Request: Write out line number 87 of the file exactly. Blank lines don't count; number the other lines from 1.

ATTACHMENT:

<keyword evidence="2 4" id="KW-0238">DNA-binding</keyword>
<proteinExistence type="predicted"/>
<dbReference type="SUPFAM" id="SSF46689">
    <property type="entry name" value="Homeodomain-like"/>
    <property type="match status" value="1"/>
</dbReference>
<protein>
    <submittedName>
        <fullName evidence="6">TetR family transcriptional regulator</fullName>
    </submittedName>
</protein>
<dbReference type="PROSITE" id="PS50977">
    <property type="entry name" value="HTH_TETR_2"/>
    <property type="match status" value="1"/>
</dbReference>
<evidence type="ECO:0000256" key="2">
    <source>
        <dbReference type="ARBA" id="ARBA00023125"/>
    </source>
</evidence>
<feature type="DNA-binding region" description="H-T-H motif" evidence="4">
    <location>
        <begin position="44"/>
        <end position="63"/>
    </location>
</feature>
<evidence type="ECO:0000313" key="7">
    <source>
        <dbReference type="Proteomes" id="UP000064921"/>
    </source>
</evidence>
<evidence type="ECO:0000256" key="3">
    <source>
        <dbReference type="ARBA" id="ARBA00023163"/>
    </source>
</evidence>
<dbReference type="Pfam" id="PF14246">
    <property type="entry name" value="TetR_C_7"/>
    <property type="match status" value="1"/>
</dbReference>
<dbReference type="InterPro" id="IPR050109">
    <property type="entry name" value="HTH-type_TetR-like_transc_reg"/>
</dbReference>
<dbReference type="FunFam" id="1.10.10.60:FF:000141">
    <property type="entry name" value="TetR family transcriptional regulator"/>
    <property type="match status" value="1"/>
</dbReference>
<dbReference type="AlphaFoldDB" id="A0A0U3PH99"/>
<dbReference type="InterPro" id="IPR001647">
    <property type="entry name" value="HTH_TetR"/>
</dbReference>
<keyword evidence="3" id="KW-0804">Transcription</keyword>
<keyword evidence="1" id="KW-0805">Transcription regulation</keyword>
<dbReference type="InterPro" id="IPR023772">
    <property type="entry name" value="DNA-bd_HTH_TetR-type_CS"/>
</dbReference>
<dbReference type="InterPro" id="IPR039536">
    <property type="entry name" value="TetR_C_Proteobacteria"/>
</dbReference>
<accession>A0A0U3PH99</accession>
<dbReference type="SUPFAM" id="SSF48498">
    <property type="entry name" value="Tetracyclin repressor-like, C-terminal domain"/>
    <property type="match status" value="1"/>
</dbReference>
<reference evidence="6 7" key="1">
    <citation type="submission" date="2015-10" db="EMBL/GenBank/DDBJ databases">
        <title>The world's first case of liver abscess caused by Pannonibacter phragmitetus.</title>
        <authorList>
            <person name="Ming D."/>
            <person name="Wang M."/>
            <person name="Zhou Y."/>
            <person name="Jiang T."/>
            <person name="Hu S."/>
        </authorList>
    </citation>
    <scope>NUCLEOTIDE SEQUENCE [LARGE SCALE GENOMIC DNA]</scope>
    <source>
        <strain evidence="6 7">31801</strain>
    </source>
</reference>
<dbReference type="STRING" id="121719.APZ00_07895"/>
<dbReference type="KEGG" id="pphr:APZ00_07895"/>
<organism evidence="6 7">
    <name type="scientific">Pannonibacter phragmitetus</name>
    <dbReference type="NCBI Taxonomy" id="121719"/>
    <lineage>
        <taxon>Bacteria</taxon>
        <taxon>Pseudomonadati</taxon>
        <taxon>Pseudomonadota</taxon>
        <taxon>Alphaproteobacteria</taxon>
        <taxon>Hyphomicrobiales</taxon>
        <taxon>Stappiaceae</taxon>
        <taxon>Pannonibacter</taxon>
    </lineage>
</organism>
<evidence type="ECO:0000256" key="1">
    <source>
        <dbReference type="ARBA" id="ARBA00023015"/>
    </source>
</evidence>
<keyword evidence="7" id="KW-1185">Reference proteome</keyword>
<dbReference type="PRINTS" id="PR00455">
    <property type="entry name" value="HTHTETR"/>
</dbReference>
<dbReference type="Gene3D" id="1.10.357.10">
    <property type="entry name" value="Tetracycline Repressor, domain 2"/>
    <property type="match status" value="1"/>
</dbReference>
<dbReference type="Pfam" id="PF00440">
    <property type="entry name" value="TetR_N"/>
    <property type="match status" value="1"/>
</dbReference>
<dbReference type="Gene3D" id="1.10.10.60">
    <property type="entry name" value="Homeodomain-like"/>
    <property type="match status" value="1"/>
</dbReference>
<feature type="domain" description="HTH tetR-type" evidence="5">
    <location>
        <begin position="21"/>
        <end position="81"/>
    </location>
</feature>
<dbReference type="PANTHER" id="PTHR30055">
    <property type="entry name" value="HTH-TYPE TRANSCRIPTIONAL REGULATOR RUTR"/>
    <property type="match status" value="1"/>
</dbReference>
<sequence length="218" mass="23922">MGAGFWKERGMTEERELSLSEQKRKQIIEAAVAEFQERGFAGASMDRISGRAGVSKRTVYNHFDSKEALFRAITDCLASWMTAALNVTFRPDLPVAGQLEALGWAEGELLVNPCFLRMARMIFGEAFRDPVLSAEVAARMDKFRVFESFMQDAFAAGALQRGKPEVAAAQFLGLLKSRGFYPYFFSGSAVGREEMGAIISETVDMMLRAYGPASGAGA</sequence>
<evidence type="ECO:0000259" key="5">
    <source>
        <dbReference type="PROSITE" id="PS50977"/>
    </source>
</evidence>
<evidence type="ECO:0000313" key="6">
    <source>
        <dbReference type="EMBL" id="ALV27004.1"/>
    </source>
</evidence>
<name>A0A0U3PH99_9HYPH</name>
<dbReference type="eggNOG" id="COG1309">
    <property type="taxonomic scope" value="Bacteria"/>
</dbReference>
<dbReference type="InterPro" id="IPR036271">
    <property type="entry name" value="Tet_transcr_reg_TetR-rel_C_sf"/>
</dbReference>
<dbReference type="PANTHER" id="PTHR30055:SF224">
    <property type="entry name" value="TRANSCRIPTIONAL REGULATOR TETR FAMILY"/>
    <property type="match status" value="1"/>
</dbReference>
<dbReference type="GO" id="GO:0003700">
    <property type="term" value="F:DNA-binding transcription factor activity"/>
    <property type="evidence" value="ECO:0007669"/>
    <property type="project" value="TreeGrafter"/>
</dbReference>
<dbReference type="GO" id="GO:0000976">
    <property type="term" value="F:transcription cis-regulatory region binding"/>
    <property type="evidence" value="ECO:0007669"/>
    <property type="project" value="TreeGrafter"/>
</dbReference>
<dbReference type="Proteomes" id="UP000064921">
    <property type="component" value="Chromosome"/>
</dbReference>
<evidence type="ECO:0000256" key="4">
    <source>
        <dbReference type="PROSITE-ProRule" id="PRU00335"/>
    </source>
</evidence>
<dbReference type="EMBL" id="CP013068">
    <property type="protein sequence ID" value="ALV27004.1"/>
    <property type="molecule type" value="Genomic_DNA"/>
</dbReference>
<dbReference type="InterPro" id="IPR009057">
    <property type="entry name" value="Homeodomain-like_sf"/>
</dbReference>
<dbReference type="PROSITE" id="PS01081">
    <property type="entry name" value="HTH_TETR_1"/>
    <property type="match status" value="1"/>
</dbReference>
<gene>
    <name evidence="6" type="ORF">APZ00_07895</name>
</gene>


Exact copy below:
        <taxon>Bacteria</taxon>